If you have to choose one at a time, hit the gym first, researchers add
MONDAY, April 22, 2013 (HealthDay News) -- If you're trying to get healthy, tackling both diet and exercise is better than trying to improve one lifestyle habit at a time, new research suggests.
The researchers did add that if you need to start with just one lifestyle change, choose exercise. They found that changing diet first may interfere with attempts to establish a regular exercise routine.
The study included 200 people, aged 45 and older, who were inactive and had poor diets. They were split into four groups: new diet and exercise habits at the same time; diet changes first and starting exercise a few months later; starting exercise first and making diet changes a few months later; and no diet or exercise changes.
The groups received telephone coaching and were tracked for a year. Those who made diet and exercise changes at the same time were most likely to meet U.S. guidelines for exercise (150 minutes per week) and nutrition (5 to 9 servings of fruit and vegetables per day), and to keep calories from saturated fat at less than 10 percent of their total intake of calories.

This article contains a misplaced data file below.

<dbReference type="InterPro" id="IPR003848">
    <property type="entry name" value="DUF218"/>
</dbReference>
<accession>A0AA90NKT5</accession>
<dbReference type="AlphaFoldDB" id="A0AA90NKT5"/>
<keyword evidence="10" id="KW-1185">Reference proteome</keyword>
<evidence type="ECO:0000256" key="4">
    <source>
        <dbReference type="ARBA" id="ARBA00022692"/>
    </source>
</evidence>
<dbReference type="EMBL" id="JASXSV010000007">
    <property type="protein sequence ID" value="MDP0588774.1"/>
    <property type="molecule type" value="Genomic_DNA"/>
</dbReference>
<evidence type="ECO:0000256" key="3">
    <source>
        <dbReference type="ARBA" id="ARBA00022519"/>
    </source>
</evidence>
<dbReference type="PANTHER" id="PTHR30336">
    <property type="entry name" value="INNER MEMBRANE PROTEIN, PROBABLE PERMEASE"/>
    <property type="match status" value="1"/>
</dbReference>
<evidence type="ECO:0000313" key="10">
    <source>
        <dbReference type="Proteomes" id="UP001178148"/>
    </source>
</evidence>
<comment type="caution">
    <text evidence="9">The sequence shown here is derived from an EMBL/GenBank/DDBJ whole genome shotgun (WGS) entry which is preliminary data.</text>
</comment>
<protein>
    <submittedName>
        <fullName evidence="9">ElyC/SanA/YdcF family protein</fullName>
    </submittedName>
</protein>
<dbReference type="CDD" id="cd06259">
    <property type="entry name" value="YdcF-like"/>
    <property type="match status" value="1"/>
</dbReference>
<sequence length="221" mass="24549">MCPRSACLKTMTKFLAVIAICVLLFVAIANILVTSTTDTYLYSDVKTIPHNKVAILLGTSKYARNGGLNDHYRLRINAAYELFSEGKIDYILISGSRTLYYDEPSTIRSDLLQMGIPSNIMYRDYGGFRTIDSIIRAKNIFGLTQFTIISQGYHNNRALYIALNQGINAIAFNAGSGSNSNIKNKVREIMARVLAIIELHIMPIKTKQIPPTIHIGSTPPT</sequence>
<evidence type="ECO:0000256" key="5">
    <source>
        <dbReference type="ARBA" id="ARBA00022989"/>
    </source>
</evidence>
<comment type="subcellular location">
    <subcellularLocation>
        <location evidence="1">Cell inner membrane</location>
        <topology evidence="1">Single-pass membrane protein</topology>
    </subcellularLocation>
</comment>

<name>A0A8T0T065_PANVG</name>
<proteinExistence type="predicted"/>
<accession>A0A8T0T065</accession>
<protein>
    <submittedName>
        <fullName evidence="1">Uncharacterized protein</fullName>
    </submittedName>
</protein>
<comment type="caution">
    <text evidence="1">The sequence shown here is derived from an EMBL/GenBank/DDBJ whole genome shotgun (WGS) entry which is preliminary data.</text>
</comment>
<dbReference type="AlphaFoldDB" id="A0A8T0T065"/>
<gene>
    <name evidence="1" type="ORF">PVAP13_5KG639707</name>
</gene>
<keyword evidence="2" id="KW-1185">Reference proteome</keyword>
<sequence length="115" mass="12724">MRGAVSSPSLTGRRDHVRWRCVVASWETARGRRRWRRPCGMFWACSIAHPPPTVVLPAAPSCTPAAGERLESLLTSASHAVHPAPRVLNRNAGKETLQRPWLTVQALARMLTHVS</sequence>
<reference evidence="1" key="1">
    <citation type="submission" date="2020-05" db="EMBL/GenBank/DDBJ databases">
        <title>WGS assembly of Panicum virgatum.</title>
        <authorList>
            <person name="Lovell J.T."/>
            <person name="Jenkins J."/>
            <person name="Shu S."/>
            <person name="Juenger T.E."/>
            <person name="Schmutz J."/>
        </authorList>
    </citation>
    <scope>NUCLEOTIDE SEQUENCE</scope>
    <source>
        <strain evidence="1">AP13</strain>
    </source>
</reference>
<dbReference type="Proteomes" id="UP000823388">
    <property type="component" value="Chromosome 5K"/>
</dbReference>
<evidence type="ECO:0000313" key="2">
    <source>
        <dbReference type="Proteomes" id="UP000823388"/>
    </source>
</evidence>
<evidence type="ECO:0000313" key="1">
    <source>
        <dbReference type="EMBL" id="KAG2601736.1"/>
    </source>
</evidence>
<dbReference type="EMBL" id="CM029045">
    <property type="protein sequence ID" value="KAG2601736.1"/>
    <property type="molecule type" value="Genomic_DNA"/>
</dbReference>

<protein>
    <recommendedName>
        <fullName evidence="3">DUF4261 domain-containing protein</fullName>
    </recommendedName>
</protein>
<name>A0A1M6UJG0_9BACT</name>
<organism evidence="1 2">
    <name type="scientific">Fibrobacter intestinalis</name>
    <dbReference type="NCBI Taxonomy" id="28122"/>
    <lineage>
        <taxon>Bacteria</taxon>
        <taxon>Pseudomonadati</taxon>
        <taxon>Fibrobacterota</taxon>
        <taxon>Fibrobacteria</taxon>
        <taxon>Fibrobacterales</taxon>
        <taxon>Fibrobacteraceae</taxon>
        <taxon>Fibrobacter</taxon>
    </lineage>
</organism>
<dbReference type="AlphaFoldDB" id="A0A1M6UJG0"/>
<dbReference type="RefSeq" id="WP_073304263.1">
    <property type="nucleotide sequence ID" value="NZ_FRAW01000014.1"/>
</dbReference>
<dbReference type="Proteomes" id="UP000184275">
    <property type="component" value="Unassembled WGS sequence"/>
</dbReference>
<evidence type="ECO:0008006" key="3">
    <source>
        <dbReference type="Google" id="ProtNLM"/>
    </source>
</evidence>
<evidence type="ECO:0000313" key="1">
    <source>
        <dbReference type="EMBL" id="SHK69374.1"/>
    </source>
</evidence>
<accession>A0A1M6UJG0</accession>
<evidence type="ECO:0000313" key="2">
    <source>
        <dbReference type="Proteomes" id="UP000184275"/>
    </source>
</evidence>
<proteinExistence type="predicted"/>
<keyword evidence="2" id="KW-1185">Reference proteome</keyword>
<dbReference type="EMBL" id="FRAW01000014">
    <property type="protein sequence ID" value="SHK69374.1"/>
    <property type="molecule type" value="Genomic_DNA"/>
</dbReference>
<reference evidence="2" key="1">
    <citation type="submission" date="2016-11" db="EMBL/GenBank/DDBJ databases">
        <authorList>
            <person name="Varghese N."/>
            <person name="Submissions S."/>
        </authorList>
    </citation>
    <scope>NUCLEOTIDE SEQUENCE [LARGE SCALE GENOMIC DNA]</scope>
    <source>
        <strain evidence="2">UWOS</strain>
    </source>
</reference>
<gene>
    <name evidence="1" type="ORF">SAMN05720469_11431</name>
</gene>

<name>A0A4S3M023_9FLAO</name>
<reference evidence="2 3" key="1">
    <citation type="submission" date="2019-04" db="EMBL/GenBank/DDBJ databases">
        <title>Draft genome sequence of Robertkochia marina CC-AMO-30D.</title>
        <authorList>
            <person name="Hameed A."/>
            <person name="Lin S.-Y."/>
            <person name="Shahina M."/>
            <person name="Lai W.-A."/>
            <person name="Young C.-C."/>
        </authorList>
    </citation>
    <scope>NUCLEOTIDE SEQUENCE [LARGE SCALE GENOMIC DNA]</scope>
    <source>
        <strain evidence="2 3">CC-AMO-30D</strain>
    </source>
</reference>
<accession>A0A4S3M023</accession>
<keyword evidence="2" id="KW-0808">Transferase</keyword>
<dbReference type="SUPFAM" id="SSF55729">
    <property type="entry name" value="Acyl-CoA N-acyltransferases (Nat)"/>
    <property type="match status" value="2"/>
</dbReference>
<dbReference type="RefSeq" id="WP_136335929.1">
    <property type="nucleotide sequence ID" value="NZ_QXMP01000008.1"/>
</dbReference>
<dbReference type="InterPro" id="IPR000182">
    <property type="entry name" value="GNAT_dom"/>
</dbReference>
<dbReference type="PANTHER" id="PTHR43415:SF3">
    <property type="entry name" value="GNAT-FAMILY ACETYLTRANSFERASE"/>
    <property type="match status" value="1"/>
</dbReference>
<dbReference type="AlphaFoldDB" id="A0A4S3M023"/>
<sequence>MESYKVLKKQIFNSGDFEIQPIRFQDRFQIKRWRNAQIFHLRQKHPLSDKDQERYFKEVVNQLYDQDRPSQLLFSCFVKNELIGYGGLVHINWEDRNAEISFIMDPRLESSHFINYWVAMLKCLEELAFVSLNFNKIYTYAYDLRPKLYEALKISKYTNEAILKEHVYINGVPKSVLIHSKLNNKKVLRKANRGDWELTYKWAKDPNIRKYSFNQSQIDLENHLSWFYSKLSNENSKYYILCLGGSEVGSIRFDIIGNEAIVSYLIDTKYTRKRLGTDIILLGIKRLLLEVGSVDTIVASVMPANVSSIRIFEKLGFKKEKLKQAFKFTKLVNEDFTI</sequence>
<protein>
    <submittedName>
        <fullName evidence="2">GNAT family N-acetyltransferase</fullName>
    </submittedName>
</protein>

The people who started with exercise first and diet changes a few months later also did a good job of meeting both the exercise and diet goals, but not quite as good as those who made exercise and diet changes at the same time, the Stanford University School of Medicine researchers said in a news release from Stanford.
The participants who made diet changes first and started exercise later did a good job of meeting the dietary goals but didn't meet their exercise targets. This may be because each type of change has unique characteristics, explained study author Abby King, a professor of health research and policy and of medicine.
"With dietary habits, you have no choice; you have to eat. You don't have to find extra time to eat because it's already in your schedule. So the focus is more on substituting the right kinds of food to eat," she said in the news release.
However, people with busy schedules may have difficulty finding time for exercise. King noted that even the people in the most successful group (diet and exercise changes at the same time) initially had trouble meeting their exercise goal, but did achieve it by the end of the study.
The study was published online April 21 in the journal Annals of Behavioral Medicine.
The American Academy of Family Physicians offers tips for healthy living (http://familydoctor.org/familydoctor/en/prevention-wellness/staying-healthy/healthy-living/what-you-can-do-to-maintain-your-health.printerview.all.html ).
SOURCE: Stanford University, news release, April 21, 2013